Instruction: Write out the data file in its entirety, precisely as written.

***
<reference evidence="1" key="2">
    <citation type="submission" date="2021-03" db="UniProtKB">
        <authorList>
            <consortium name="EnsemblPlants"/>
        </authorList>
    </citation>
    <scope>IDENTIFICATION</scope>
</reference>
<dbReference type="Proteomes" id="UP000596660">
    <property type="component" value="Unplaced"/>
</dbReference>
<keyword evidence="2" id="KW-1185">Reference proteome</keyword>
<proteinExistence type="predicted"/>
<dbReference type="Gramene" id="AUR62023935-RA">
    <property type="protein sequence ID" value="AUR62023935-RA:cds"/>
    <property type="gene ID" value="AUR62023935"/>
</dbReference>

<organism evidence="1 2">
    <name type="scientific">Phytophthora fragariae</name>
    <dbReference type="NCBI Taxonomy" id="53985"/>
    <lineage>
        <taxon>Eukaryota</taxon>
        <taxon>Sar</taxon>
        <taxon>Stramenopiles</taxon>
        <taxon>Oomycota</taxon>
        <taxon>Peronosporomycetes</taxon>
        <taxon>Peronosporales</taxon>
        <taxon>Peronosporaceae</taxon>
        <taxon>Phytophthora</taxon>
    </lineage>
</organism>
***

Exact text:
<reference evidence="1" key="2">
    <citation type="submission" date="2021-03" db="UniProtKB">
        <authorList>
            <consortium name="EnsemblPlants"/>
        </authorList>
    </citation>
    <scope>IDENTIFICATION</scope>
</reference>
<dbReference type="Proteomes" id="UP000596660">
    <property type="component" value="Unplaced"/>
</dbReference>
<keyword evidence="2" id="KW-1185">Reference proteome</keyword>
<proteinExistence type="predicted"/>
<dbReference type="Gramene" id="AUR62023935-RA">
    <property type="protein sequence ID" value="AUR62023935-RA:cds"/>
    <property type="gene ID" value="AUR62023935"/>
</dbReference>

<organism evidence="1 2">
    <name type="scientific">Phytophthora fragariae</name>
    <dbReference type="NCBI Taxonomy" id="53985"/>
    <lineage>
        <taxon>Eukaryota</taxon>
        <taxon>Sar</taxon>
        <taxon>Stramenopiles</taxon>
        <taxon>Oomycota</taxon>
        <taxon>Peronosporomycetes</taxon>
        <taxon>Peronosporales</taxon>
        <taxon>Peronosporaceae</taxon>
        <taxon>Phytophthora</taxon>
    </lineage>
</organism>